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Judge in Ed Sheeran song-theft case declines to ban mash-up video from trial

By | Published on Tuesday 14 March 2023

Ed Sheeran

The US judge overseeing the latest Ed Sheeran song-theft legal battle has declined to ban the plaintiffs in the case from showing a YouTube video in which the musician himself mashes together his song with the one he’s accused of ripping off. Though Sheeran’s lawyers are still free to object again to that video being shown to jurors when the dispute is properly in court.

This is the legal battle where Sheeran is accused of ripping off Marvin Gaye’s ‘Let’s Get It On’ on his 2014 track ‘Thinking Out Loud’. He’s being sued by the estate of the earlier song’s co-writer Ed Townsend and the dispute is due to get to trial next month.

The YouTube clip in question is of Sheeran playing ‘Thinking Out Loud’ at a concert in 2014 and inserting a bit of Gaye’s song into the middle of the performance. Legal reps on the Townsend side want to show the video in court, reckoning it illustrates both the similarities between the two songs, and Sheeran’s awareness of them.

However, Sheeran’s lawyers argue, neither the similarities nor their client’s awareness of them mean that Sheeran deliberately copied ‘Let’s Get It On’, nor that the songs are sufficiently similar to constitute copyright infringement. Yet showing the video in court, they reckon, could imply both of those things to jurors.

To that end, the Sheeran side submitted a filing with the court last month seeking to have the judge rule that the video cannot be shown at next month’s trial.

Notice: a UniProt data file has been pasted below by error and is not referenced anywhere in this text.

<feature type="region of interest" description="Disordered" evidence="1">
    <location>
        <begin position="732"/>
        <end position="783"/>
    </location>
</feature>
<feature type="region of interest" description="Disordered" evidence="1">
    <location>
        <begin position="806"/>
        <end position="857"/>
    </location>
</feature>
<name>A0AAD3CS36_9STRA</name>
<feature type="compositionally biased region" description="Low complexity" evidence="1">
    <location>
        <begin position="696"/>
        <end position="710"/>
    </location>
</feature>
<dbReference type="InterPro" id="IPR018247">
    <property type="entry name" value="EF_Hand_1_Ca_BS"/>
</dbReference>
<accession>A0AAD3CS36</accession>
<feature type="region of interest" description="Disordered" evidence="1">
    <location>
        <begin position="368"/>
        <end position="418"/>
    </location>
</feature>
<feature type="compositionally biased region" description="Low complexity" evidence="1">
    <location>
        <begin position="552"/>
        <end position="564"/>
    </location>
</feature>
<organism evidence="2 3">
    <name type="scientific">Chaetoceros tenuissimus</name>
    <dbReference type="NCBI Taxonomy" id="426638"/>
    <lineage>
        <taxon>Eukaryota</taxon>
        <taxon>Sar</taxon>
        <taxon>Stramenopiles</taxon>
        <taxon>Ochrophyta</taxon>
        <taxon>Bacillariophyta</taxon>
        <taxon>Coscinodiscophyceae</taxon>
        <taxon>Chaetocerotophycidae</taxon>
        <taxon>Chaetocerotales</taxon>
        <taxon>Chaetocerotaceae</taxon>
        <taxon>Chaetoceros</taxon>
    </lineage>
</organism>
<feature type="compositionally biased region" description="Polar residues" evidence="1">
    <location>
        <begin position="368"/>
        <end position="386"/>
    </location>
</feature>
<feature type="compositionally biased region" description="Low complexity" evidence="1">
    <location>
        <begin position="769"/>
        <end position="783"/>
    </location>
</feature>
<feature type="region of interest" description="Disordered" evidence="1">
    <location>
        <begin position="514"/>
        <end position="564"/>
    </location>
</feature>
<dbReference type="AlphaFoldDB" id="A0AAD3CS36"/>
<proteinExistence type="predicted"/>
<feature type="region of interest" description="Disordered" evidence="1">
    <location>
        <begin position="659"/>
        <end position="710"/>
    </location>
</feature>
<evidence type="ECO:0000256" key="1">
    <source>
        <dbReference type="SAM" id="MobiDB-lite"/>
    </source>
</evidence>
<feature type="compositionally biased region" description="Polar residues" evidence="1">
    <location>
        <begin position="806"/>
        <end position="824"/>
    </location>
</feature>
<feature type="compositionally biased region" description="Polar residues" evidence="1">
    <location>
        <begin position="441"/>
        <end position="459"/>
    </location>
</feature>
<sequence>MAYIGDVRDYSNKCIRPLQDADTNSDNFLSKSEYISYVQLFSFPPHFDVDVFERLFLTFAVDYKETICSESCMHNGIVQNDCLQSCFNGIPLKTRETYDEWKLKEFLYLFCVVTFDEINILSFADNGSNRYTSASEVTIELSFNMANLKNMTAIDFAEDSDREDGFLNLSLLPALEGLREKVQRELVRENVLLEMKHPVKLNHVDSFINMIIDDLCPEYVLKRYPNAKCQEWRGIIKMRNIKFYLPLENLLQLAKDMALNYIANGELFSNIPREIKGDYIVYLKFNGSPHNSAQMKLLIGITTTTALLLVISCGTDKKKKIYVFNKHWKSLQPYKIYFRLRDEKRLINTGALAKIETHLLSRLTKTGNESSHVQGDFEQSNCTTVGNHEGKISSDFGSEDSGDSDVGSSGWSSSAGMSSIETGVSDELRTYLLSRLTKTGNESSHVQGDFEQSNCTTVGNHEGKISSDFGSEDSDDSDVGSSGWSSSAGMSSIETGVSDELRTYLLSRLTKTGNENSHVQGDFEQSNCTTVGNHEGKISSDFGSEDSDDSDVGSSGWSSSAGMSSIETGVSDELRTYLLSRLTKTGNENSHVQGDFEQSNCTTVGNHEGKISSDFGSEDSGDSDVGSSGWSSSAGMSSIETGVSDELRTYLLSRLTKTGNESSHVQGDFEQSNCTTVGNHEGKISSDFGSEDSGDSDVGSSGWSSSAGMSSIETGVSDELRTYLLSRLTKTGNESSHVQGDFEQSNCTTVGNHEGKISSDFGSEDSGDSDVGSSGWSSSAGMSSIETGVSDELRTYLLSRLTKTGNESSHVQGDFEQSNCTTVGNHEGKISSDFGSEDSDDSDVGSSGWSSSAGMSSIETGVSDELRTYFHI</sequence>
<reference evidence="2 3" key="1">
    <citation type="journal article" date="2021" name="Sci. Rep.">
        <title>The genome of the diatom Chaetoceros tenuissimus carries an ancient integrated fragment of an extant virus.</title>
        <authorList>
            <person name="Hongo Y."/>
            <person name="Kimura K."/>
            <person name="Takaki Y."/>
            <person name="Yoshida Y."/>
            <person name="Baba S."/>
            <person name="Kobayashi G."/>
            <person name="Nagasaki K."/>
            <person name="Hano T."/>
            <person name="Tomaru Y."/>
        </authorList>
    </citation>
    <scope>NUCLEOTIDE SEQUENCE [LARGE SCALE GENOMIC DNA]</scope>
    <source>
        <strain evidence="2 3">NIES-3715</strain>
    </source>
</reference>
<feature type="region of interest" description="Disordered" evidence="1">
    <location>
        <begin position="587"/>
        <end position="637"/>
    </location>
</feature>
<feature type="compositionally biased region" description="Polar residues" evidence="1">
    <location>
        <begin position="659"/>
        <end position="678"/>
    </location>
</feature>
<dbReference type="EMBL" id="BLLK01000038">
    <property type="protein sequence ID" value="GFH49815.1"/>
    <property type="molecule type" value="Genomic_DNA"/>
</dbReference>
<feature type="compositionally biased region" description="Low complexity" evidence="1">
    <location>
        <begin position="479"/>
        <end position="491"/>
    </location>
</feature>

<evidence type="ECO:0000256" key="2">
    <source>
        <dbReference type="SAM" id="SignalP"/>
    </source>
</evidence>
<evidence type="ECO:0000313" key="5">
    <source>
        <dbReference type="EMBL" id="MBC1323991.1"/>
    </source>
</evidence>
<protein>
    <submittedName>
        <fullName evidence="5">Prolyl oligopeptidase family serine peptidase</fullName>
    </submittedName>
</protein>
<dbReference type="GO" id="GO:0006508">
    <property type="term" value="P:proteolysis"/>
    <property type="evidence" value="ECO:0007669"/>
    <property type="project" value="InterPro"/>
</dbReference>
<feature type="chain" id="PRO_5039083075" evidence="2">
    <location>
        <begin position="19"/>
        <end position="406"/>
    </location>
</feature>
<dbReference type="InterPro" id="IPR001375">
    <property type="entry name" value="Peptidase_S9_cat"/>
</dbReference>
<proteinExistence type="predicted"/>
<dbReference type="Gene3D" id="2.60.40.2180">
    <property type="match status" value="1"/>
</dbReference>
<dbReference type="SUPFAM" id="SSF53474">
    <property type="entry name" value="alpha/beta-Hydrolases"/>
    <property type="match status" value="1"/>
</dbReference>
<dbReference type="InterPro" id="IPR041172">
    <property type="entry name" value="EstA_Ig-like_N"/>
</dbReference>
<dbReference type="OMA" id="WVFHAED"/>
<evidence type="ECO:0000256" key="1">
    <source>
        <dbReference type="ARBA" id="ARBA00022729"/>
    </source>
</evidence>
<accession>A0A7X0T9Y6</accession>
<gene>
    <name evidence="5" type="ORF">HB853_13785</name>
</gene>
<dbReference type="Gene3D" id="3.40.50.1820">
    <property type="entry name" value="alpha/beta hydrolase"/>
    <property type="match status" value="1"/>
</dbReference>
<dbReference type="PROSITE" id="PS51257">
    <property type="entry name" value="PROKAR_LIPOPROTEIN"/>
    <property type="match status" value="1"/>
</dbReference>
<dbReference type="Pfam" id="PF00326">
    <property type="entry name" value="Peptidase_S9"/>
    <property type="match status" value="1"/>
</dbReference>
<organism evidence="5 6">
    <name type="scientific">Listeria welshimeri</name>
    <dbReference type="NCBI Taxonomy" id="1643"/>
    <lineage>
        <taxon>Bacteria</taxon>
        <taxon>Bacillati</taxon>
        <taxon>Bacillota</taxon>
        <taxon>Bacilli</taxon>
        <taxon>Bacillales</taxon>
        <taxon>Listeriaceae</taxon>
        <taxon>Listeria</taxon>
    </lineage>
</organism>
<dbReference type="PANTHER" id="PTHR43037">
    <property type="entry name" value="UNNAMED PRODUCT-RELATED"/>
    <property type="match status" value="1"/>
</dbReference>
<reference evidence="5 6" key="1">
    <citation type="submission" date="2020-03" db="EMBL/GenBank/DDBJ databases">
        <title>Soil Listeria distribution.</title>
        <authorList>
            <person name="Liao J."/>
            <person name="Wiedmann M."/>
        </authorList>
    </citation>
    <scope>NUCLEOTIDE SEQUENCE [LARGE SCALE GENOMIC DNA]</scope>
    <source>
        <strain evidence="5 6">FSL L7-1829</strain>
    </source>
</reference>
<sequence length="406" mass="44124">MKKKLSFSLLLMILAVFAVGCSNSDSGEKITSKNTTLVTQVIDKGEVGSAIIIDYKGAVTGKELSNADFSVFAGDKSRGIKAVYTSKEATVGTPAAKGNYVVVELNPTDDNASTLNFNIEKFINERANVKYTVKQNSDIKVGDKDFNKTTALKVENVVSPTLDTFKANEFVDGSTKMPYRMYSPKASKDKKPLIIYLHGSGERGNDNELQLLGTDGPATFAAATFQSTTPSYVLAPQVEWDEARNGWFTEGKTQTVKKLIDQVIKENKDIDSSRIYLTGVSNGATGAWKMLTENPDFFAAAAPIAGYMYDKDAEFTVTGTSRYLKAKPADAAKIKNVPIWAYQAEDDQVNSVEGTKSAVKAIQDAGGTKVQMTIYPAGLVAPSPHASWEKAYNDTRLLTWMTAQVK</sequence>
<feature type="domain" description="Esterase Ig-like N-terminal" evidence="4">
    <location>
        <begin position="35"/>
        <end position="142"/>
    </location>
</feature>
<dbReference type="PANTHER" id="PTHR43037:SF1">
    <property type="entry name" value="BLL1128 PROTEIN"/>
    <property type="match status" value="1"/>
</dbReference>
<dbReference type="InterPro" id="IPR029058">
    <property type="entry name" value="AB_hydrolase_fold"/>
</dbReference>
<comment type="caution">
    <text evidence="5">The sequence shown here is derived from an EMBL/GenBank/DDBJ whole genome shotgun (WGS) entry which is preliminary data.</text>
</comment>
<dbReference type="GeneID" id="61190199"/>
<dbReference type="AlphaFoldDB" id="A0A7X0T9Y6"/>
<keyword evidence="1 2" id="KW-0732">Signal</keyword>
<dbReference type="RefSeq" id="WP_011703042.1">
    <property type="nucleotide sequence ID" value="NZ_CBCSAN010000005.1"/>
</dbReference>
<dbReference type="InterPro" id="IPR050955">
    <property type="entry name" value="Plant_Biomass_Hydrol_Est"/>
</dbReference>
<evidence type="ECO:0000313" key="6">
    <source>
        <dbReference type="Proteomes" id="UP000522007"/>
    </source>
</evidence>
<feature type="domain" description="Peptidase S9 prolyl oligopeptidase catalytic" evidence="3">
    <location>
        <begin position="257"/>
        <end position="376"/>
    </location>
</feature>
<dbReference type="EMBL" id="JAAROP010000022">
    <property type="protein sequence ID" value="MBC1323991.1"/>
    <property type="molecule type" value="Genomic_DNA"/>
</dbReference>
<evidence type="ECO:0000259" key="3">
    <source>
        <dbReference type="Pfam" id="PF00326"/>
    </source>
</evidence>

They stated that “there are dozens if not hundreds of songs that pre-date and post-date ‘Let’s Get It On’ utilising the same or similar chord progression. These medleys are irrelevant to any issue in the case and would be misleading [and] confuse the jury”.

The lawyers also argued that allowing the video to be shown in court could have a wider impact on the music industry, discouraging artists from performing fun medleys of this kind at their shows.

Unsurprisingly, legal reps for the Townsend estate hit back arguing that the video of Sheeran’s on-stage mash-up provided “helpful guidance” to highlight and illustrate the similarities between the two songs and “why they are significant”. In fact, they went on in their own legal filing, the video is “among the most important and critical evidence in the case”.

In a ruling on the matter last week, according to Billboard, judge Louis Stanton formally denied the request to ban the video from the courtroom, although he specifically said that the Sheeran side can restate their case for excluding the clip during the trial itself.

And he did side with Sheeran’s team on a proposal from the Townsend side that a live rendition of ‘Let’s Get It On’ be performed in court. Sheeran’s lawyers said that such a performance could be designed to “intentionally misrepresent” the song and could, therefore, be grounds for a mistrial.

Stanton basically agreed that the unpredictable nature of a live performance meant that such a performance would be “unreliable and inadmissible as evidence”.

The Ed v Ed trial is currently due to get underway on 24 Apr.